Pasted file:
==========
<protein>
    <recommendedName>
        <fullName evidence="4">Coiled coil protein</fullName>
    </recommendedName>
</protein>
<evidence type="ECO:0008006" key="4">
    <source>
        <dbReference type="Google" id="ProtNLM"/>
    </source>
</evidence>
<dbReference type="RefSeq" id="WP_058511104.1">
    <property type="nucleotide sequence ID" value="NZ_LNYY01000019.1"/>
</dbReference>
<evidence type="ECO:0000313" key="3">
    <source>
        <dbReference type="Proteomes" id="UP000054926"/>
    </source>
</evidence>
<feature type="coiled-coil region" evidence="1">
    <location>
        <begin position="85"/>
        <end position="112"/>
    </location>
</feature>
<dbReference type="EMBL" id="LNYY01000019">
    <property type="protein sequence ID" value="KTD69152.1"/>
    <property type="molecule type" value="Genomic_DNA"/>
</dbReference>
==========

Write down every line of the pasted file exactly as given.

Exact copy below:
<protein>
    <recommendedName>
        <fullName evidence="4">Coiled coil protein</fullName>
    </recommendedName>
</protein>
<evidence type="ECO:0008006" key="4">
    <source>
        <dbReference type="Google" id="ProtNLM"/>
    </source>
</evidence>
<dbReference type="RefSeq" id="WP_058511104.1">
    <property type="nucleotide sequence ID" value="NZ_LNYY01000019.1"/>
</dbReference>
<evidence type="ECO:0000313" key="3">
    <source>
        <dbReference type="Proteomes" id="UP000054926"/>
    </source>
</evidence>
<feature type="coiled-coil region" evidence="1">
    <location>
        <begin position="85"/>
        <end position="112"/>
    </location>
</feature>
<dbReference type="EMBL" id="LNYY01000019">
    <property type="protein sequence ID" value="KTD69152.1"/>
    <property type="molecule type" value="Genomic_DNA"/>
</dbReference>